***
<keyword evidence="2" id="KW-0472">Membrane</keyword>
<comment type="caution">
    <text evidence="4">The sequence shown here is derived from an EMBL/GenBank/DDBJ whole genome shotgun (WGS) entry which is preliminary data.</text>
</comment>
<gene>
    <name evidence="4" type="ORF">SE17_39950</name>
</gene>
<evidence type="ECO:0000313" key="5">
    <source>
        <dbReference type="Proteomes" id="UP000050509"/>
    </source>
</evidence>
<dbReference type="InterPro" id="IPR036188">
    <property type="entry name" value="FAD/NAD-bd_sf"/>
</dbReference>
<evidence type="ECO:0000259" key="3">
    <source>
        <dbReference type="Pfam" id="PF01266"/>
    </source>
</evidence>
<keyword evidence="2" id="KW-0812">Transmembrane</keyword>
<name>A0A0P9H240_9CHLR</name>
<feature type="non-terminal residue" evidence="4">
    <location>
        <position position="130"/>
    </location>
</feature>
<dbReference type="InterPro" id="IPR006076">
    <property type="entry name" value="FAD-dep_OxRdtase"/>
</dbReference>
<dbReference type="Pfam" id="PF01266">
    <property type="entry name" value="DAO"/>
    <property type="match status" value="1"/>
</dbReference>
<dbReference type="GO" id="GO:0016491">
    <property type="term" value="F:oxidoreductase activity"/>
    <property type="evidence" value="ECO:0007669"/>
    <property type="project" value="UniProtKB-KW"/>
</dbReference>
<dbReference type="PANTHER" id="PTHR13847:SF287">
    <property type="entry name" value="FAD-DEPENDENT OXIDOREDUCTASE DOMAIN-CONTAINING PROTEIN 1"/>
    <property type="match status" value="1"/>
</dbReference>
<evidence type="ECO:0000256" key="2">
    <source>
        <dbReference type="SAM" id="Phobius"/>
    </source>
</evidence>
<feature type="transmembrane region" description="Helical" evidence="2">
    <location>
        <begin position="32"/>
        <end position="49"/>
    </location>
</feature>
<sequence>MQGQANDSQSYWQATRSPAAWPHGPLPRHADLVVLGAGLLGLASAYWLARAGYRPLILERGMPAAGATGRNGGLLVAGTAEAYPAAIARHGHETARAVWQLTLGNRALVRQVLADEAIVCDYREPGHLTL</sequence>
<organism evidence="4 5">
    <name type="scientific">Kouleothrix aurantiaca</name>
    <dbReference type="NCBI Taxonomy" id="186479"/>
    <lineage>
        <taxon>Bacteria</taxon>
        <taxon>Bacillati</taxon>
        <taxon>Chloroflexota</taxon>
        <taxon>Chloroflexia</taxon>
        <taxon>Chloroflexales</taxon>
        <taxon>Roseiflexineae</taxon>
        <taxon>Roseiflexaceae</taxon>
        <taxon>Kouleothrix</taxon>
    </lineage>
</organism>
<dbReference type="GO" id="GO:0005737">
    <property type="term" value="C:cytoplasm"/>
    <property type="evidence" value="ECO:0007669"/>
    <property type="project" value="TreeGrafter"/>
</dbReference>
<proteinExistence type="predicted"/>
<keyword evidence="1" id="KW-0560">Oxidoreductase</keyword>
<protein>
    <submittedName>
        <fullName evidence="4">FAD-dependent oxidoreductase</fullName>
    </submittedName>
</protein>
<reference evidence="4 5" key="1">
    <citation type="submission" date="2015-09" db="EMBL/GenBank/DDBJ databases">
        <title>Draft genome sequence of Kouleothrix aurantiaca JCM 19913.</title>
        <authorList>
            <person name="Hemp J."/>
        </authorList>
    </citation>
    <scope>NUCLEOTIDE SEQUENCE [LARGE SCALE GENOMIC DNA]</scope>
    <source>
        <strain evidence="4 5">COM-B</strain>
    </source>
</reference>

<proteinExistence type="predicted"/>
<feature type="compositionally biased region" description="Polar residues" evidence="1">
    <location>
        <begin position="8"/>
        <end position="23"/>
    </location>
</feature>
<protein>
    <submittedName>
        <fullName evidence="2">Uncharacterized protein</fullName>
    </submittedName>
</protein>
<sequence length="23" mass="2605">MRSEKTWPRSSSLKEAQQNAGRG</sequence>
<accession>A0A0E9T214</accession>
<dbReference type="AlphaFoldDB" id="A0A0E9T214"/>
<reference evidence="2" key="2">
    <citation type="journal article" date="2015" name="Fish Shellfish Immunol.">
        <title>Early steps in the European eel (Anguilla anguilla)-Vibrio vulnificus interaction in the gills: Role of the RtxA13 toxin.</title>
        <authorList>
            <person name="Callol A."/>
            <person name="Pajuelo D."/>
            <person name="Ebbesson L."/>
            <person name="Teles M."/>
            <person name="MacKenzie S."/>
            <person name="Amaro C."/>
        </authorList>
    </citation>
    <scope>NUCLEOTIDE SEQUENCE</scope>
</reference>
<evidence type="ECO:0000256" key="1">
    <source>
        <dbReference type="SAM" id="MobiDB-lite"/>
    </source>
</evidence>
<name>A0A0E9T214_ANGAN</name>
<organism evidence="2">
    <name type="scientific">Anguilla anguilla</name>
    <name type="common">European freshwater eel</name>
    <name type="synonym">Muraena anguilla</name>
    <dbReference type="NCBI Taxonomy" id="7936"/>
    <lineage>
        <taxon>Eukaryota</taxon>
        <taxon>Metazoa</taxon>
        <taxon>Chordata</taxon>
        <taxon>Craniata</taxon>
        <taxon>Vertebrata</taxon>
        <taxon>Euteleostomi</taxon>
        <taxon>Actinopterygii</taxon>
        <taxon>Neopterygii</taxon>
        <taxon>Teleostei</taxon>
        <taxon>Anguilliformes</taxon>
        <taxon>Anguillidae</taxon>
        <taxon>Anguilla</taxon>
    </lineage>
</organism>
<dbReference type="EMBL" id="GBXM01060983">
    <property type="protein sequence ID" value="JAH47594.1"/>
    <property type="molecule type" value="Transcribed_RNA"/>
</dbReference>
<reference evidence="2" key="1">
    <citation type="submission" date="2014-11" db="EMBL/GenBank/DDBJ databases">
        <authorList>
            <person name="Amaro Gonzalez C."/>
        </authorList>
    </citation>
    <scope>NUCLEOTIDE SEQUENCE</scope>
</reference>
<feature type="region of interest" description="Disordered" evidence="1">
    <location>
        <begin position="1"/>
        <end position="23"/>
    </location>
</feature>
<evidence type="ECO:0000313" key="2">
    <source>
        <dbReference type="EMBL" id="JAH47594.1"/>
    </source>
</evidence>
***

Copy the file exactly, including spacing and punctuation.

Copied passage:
<keyword evidence="2" id="KW-0472">Membrane</keyword>
<comment type="caution">
    <text evidence="4">The sequence shown here is derived from an EMBL/GenBank/DDBJ whole genome shotgun (WGS) entry which is preliminary data.</text>
</comment>
<gene>
    <name evidence="4" type="ORF">SE17_39950</name>
</gene>
<evidence type="ECO:0000313" key="5">
    <source>
        <dbReference type="Proteomes" id="UP000050509"/>
    </source>
</evidence>
<dbReference type="InterPro" id="IPR036188">
    <property type="entry name" value="FAD/NAD-bd_sf"/>
</dbReference>
<evidence type="ECO:0000259" key="3">
    <source>
        <dbReference type="Pfam" id="PF01266"/>
    </source>
</evidence>
<keyword evidence="2" id="KW-0812">Transmembrane</keyword>
<name>A0A0P9H240_9CHLR</name>
<feature type="non-terminal residue" evidence="4">
    <location>
        <position position="130"/>
    </location>
</feature>
<dbReference type="InterPro" id="IPR006076">
    <property type="entry name" value="FAD-dep_OxRdtase"/>
</dbReference>
<dbReference type="Pfam" id="PF01266">
    <property type="entry name" value="DAO"/>
    <property type="match status" value="1"/>
</dbReference>
<dbReference type="GO" id="GO:0016491">
    <property type="term" value="F:oxidoreductase activity"/>
    <property type="evidence" value="ECO:0007669"/>
    <property type="project" value="UniProtKB-KW"/>
</dbReference>
<dbReference type="PANTHER" id="PTHR13847:SF287">
    <property type="entry name" value="FAD-DEPENDENT OXIDOREDUCTASE DOMAIN-CONTAINING PROTEIN 1"/>
    <property type="match status" value="1"/>
</dbReference>
<evidence type="ECO:0000256" key="2">
    <source>
        <dbReference type="SAM" id="Phobius"/>
    </source>
</evidence>
<feature type="transmembrane region" description="Helical" evidence="2">
    <location>
        <begin position="32"/>
        <end position="49"/>
    </location>
</feature>
<sequence>MQGQANDSQSYWQATRSPAAWPHGPLPRHADLVVLGAGLLGLASAYWLARAGYRPLILERGMPAAGATGRNGGLLVAGTAEAYPAAIARHGHETARAVWQLTLGNRALVRQVLADEAIVCDYREPGHLTL</sequence>
<organism evidence="4 5">
    <name type="scientific">Kouleothrix aurantiaca</name>
    <dbReference type="NCBI Taxonomy" id="186479"/>
    <lineage>
        <taxon>Bacteria</taxon>
        <taxon>Bacillati</taxon>
        <taxon>Chloroflexota</taxon>
        <taxon>Chloroflexia</taxon>
        <taxon>Chloroflexales</taxon>
        <taxon>Roseiflexineae</taxon>
        <taxon>Roseiflexaceae</taxon>
        <taxon>Kouleothrix</taxon>
    </lineage>
</organism>
<dbReference type="GO" id="GO:0005737">
    <property type="term" value="C:cytoplasm"/>
    <property type="evidence" value="ECO:0007669"/>
    <property type="project" value="TreeGrafter"/>
</dbReference>
<proteinExistence type="predicted"/>
<keyword evidence="1" id="KW-0560">Oxidoreductase</keyword>
<protein>
    <submittedName>
        <fullName evidence="4">FAD-dependent oxidoreductase</fullName>
    </submittedName>
</protein>
<reference evidence="4 5" key="1">
    <citation type="submission" date="2015-09" db="EMBL/GenBank/DDBJ databases">
        <title>Draft genome sequence of Kouleothrix aurantiaca JCM 19913.</title>
        <authorList>
            <person name="Hemp J."/>
        </authorList>
    </citation>
    <scope>NUCLEOTIDE SEQUENCE [LARGE SCALE GENOMIC DNA]</scope>
    <source>
        <strain evidence="4 5">COM-B</strain>
    </source>
</reference>

<proteinExistence type="predicted"/>
<feature type="compositionally biased region" description="Polar residues" evidence="1">
    <location>
        <begin position="8"/>
        <end position="23"/>
    </location>
</feature>
<protein>
    <submittedName>
        <fullName evidence="2">Uncharacterized protein</fullName>
    </submittedName>
</protein>
<sequence length="23" mass="2605">MRSEKTWPRSSSLKEAQQNAGRG</sequence>
<accession>A0A0E9T214</accession>
<dbReference type="AlphaFoldDB" id="A0A0E9T214"/>
<reference evidence="2" key="2">
    <citation type="journal article" date="2015" name="Fish Shellfish Immunol.">
        <title>Early steps in the European eel (Anguilla anguilla)-Vibrio vulnificus interaction in the gills: Role of the RtxA13 toxin.</title>
        <authorList>
            <person name="Callol A."/>
            <person name="Pajuelo D."/>
            <person name="Ebbesson L."/>
            <person name="Teles M."/>
            <person name="MacKenzie S."/>
            <person name="Amaro C."/>
        </authorList>
    </citation>
    <scope>NUCLEOTIDE SEQUENCE</scope>
</reference>
<evidence type="ECO:0000256" key="1">
    <source>
        <dbReference type="SAM" id="MobiDB-lite"/>
    </source>
</evidence>
<name>A0A0E9T214_ANGAN</name>
<organism evidence="2">
    <name type="scientific">Anguilla anguilla</name>
    <name type="common">European freshwater eel</name>
    <name type="synonym">Muraena anguilla</name>
    <dbReference type="NCBI Taxonomy" id="7936"/>
    <lineage>
        <taxon>Eukaryota</taxon>
        <taxon>Metazoa</taxon>
        <taxon>Chordata</taxon>
        <taxon>Craniata</taxon>
        <taxon>Vertebrata</taxon>
        <taxon>Euteleostomi</taxon>
        <taxon>Actinopterygii</taxon>
        <taxon>Neopterygii</taxon>
        <taxon>Teleostei</taxon>
        <taxon>Anguilliformes</taxon>
        <taxon>Anguillidae</taxon>
        <taxon>Anguilla</taxon>
    </lineage>
</organism>
<dbReference type="EMBL" id="GBXM01060983">
    <property type="protein sequence ID" value="JAH47594.1"/>
    <property type="molecule type" value="Transcribed_RNA"/>
</dbReference>
<reference evidence="2" key="1">
    <citation type="submission" date="2014-11" db="EMBL/GenBank/DDBJ databases">
        <authorList>
            <person name="Amaro Gonzalez C."/>
        </authorList>
    </citation>
    <scope>NUCLEOTIDE SEQUENCE</scope>
</reference>
<feature type="region of interest" description="Disordered" evidence="1">
    <location>
        <begin position="1"/>
        <end position="23"/>
    </location>
</feature>
<evidence type="ECO:0000313" key="2">
    <source>
        <dbReference type="EMBL" id="JAH47594.1"/>
    </source>
</evidence>